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G. Russell Girardin & William J. Helmer, Dillinger: The Untold Story (Bloomington, Indiana University Press, 2004, $19.95, 378 pages, ISBN-0-32556-0)—Thomas J. Mayock, Annandale, Virginia


This is a revised edition of an unusual and interesting book. The original appeared in 1994 after Helmer, a crime buff and Playboy writer, discovered that Girardin, author of a series of articles on Dillinger in 1934, was still alive a few blocks away on Chicago’s North Side and had an unpublished manuscript on the colorful outlaw. Girardin died shortly before their book came out.

What made his testimony unique was his access to Louis Piquett, Dillinger’s shady lawyer. For the uninitiated, John Dillinger was the leader and most engaging of a gang of bank robbers whose stamping out contributed to the rise of J. Edgar Hoover with his national police force. They hit about a dozen banks for something like three hundred thousand dollars, several million in today’s money. These operations killed around two dozen people including all the robbers, and wounded nearly as many in the wild shootouts featuring sub-machine guns, which are immortalized in the movies. The government probably spent a million. The gang’s exploits were lavishly reported by the media and the public sympathized with Dillinger, an attitude, incidentally, shared by our authors.

Banks and bankers weren’t all that popular in 1934. Thousands of them had recently failed; many under circumstances which seemed to justify the saying that the best way to rob a bank was to own one. Their classic granite buildings made impressive saloons now that Prohibition was gone: marbled tellers’ cages became elegant bars and the directors’ sanctum sheltered parties of humble citizens. Robbing those that survived seemed like the go-ahead citizen’s efforts to recoup losses inflicted by the Great Depression.

John Herbert Dillinger grew up on a farm near Indianapolis, by all accounts a likeable but wild youth. His first robbery bought him ten to twenty years in an Indiana prison, of which he served eight. He was apparently drunk and his take would have been about $75. He never made that mistake again.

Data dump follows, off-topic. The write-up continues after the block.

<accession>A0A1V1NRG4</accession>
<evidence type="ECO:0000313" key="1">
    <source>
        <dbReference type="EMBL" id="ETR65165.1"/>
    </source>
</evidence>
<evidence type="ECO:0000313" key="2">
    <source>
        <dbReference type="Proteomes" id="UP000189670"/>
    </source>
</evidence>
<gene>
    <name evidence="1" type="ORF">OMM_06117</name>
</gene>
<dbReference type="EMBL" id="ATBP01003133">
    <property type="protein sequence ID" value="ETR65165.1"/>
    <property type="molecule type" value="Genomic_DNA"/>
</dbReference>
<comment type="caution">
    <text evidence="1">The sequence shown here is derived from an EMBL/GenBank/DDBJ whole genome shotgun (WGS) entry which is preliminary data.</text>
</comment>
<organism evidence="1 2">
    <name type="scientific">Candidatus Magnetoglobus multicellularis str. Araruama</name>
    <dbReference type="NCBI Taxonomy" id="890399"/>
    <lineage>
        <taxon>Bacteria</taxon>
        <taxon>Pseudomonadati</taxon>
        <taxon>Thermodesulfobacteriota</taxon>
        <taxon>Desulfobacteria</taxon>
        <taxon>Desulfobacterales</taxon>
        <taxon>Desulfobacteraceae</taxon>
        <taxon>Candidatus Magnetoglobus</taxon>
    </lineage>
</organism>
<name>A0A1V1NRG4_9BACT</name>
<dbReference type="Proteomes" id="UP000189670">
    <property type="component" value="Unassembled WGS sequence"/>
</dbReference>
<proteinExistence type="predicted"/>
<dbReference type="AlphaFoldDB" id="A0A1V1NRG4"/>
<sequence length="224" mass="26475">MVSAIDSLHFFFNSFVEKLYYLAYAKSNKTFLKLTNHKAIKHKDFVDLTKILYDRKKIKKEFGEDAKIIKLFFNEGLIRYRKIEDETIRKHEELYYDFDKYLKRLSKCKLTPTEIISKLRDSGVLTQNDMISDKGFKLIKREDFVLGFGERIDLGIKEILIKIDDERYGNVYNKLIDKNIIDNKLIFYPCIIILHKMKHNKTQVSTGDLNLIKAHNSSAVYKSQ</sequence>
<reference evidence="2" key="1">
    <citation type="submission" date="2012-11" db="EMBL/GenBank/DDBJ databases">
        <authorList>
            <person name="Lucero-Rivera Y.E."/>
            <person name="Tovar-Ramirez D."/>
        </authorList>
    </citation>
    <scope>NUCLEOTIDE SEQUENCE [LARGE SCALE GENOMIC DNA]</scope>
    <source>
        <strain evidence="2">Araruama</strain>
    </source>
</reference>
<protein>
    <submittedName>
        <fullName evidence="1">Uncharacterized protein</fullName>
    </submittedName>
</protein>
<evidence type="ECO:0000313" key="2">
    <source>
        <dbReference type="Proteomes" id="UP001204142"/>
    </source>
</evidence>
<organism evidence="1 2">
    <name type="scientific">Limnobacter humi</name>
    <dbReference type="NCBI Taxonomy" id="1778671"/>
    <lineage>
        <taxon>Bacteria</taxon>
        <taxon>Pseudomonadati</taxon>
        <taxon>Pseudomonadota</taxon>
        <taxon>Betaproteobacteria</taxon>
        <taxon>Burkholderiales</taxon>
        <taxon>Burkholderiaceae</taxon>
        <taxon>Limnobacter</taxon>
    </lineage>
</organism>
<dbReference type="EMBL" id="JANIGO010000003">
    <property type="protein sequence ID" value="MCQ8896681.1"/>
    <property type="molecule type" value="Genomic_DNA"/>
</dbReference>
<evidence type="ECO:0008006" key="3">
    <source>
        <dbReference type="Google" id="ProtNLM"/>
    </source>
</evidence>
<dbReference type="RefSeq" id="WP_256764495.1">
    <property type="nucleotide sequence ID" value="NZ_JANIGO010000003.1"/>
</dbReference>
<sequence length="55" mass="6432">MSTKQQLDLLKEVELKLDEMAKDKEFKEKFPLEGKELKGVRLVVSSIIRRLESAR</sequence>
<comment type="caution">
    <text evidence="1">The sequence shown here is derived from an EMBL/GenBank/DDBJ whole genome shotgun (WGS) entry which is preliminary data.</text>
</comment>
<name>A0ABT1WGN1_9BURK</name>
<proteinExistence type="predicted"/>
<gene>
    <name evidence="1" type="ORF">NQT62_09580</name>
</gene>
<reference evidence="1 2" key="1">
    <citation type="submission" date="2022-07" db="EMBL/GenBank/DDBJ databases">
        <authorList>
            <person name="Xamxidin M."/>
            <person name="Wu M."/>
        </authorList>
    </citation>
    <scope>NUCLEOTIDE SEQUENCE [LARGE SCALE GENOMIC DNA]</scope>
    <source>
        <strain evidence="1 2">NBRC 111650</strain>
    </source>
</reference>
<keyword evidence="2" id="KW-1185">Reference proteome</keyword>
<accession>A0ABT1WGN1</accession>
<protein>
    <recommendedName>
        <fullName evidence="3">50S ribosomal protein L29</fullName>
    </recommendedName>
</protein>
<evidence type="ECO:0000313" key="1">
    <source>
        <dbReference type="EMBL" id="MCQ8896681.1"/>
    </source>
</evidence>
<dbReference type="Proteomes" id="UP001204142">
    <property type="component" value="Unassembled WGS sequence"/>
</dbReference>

With some of his acquaintances from the penitentiary he promptly organized a spree of robberies and a prison outbreak that deeply embarrassed the state authorities. Local police in 1934 were handicapped by the ease with which criminals vanished across state lines. Federal police were fragmented and lacked authority to help. Prohibition enforcement had been a joke and Attorney General Mitchell Palmer’s Anti-Red Crusade in Woodrow Wilson’s time had left a bad taste. But Hoover successfully lobbied Congress for authority to enter cases where crooks crossed state lines.

Dillinger’s greatest coup set the FBI on his trail. He had been nabbed in New Mexico and incarcerated in Indiana’s Crown Point prison. Not only did he escape using a wooden gun but he succeeded in locking up everyone on the prison staff “except the cat.” Fleeing to Chicago, he crossed the Illinois line. That winter Dillinger and his friends decided to take a holiday in the lodge in the Wisconsin woods but the innkeeper got word out and the FBI Director sent a hastily assembled force under one Alvin Karpis. Karpis organized a survey of the grounds and then attacked. Not only did the gang get clear away, but agents were killed, as well as people who just happened by. This drew unfavorable comment from the press, including Will Rogers who predicted that Dillinger wouldn’t be taken unless he mingled with innocent bystanders. Instead of a crack federal unit, Hoover’s FBI looked more like Hollywood’s Keystone Cops. It didn’t help that Dullinger was simultaneously reported in places as far afield as Scotland.